Monday, February 18, 2008

Are You Normal?

Last night I found myself engaged in a discussion about normalcy in regards homosexuality, but it ended up spreading into the larger idea of normalcy itself. Normal is by definition confining to social norms; living up to social expectations set by the society in which we lived. (A redundant statement but one which I found myself repeating) It might have been normal in the 1500 or 1600's to wear tights and a large brimmed hat but would not be considered by today's standards unacceptable. It might be normal during the Roman era to partake of homosexual relationships with young boys, but again would be condemned by today. This is not a praise of one set of standards over the other or not saying that the world should exist without morals. Just that viewing one thing as normal and another thing as abnormal can plunge us into a different sort of immorality. Especially when morality, in and of itself, is such an arguable thing.

To bring it back to more modern ideas, normalcy still exist in America in nuclear families, while the western civilization is changing to include a large variety of mixed familial types not bound by blood. Normalcy still dictates that women over a certain age should be married. I'm just getting started and am not quite ready to go into full rant mode, but once we begin to examine our lives we realize the ways in which we might all fall outside of normalcy's radar. I think of my own current affairs, which have not subsided to "normal" coupledom, but which have, at least for the time being, tried to find a way to work beyond the current ideology of the status quo relationship. It may not work but at least we pushed the envelop. And this is only looking at one way of thinking. I feel that once we begin to entrench ourselves in the idea of normalcy we lose the motivation to find and/or try something new.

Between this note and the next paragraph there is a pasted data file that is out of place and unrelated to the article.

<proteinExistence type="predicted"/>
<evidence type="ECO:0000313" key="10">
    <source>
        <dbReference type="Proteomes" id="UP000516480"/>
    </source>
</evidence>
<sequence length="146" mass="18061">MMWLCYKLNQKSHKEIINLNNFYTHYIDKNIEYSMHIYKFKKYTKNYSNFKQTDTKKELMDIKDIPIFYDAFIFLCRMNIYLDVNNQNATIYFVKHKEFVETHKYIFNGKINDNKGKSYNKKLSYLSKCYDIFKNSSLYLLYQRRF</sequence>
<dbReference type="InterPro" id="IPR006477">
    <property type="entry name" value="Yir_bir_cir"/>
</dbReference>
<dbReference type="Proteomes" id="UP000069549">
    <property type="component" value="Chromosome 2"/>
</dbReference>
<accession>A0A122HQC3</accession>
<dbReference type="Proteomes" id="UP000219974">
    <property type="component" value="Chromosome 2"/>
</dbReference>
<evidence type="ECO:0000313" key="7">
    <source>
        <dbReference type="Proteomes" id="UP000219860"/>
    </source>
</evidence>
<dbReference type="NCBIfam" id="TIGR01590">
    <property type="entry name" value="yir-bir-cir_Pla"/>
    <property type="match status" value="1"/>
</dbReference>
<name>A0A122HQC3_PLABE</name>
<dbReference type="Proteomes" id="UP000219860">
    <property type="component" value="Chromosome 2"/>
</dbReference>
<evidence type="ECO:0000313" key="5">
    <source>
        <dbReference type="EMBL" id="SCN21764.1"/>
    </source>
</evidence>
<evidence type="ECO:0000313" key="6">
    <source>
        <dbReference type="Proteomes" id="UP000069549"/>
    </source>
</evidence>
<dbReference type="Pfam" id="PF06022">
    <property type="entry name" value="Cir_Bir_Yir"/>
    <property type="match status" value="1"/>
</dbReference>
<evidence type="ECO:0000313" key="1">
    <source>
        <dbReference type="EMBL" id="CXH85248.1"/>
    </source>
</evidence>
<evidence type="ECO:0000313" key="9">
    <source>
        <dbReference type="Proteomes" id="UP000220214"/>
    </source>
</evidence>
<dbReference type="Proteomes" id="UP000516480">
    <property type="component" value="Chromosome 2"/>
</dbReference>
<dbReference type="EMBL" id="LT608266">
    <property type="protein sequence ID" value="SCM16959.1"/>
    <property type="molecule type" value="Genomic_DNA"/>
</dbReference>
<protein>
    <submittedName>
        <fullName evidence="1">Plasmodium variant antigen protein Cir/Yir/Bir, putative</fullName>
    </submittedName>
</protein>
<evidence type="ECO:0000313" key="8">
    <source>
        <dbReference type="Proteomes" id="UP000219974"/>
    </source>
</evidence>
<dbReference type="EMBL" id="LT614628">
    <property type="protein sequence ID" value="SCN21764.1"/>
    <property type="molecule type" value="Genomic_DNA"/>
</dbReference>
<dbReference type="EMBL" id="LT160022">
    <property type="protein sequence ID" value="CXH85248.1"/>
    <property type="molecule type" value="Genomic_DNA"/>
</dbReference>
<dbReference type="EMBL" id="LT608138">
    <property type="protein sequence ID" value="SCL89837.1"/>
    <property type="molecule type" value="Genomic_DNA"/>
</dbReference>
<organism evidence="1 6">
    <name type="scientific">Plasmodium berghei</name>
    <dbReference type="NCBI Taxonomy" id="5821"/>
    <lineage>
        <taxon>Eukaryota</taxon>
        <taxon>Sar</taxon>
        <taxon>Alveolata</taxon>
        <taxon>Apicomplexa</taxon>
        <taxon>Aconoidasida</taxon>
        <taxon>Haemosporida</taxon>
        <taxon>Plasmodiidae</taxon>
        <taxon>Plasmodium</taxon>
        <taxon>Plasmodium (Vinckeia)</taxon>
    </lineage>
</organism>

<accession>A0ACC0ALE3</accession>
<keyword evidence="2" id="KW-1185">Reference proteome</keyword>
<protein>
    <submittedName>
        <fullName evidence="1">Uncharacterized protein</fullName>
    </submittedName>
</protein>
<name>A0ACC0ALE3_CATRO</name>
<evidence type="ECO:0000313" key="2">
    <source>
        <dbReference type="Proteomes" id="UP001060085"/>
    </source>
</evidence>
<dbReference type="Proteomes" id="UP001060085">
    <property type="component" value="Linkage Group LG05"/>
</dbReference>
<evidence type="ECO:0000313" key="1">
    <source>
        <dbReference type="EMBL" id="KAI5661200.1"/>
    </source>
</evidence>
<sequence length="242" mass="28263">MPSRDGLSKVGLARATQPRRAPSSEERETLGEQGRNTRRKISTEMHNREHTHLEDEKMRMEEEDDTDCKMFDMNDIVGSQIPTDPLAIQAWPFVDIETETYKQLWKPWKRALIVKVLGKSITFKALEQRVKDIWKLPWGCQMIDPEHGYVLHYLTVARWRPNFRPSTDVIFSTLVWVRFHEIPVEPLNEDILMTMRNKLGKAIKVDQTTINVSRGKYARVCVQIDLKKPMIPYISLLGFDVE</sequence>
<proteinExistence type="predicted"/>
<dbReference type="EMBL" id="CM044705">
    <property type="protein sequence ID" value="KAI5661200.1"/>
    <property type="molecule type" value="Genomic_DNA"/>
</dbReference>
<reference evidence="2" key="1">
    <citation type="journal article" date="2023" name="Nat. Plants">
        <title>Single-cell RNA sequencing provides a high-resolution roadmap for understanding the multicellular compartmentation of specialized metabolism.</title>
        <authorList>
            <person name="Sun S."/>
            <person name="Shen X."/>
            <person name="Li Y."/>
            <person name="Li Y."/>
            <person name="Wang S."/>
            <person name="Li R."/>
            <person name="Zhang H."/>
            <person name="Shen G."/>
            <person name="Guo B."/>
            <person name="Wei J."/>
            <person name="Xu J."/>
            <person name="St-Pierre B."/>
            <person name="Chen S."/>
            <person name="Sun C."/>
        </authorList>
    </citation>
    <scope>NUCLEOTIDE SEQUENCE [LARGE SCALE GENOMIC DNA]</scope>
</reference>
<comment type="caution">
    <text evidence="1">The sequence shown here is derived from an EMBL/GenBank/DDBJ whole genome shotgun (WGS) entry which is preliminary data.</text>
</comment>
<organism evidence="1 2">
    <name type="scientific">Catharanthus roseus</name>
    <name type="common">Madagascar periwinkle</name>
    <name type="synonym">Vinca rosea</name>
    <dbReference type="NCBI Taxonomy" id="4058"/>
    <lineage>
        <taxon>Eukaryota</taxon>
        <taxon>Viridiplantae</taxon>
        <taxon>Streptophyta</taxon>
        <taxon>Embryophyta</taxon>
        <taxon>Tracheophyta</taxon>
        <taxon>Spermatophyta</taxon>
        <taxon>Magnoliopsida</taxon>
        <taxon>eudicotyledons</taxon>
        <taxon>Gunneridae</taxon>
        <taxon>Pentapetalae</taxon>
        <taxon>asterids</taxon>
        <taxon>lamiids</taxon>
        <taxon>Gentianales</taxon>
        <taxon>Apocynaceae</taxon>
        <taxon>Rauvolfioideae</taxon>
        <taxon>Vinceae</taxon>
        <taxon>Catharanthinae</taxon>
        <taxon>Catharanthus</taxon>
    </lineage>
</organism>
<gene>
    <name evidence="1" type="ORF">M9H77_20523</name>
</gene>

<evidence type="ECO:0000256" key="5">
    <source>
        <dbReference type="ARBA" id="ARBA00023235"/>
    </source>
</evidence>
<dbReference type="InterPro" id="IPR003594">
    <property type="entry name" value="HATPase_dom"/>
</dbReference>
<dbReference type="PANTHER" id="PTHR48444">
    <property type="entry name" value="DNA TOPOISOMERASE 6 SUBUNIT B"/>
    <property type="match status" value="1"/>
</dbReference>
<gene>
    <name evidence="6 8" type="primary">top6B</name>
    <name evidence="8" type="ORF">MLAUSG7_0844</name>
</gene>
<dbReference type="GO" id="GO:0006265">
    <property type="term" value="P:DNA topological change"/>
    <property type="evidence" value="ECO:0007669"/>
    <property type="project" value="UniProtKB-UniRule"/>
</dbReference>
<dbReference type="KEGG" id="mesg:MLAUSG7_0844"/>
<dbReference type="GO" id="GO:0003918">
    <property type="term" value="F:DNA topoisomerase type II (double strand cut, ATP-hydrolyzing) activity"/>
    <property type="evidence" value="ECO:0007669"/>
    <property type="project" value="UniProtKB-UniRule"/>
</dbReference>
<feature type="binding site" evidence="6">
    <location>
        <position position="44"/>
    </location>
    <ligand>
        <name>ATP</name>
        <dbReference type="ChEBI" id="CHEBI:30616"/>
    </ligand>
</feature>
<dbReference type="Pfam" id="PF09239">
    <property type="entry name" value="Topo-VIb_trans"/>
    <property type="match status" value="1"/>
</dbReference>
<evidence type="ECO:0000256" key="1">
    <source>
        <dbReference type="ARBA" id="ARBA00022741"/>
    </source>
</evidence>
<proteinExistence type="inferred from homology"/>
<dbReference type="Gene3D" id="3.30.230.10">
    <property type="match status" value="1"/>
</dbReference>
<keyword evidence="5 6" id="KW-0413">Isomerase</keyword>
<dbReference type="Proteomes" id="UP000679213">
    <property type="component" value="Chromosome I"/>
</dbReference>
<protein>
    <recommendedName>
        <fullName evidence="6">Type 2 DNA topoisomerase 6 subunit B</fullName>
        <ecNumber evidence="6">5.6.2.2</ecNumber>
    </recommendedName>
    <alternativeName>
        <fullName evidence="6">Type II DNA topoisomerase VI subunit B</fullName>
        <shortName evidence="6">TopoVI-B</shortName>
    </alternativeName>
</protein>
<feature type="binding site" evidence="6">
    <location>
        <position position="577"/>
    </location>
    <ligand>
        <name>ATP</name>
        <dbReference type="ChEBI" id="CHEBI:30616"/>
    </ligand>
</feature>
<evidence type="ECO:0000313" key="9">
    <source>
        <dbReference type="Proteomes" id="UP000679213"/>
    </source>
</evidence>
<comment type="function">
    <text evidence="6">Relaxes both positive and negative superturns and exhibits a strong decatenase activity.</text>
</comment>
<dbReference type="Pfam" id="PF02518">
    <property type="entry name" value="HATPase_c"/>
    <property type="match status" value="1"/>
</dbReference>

Let the fundamentalist hold fast to their views of normalcy. the saying goes, "I am human and therefore nothing is foreign to me."

it might be a better argument were it not four am, but I'm sure you get the idea.

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At 11:12 PM, Blogger dqerwin said...

The fact that we can have this conversation (and that most people relate to it) means that we have a broader space for what could be normal than 2000 years ago. The Romans - as any culture before around 1800 - had one costume for everybody. In more heirarchical societies, there were different costumes for different social statuses, but still nobody even THOUGHT to have a significant variance. Today, there are still limitations on what can be worn (or, more importantly, left off) but there are thousands and thousands of different ways to dress that nobody would notice as abnormal. I think that in other ways, too, we have become more able to deal with a range of states that are normal, rather than having a specific conception.


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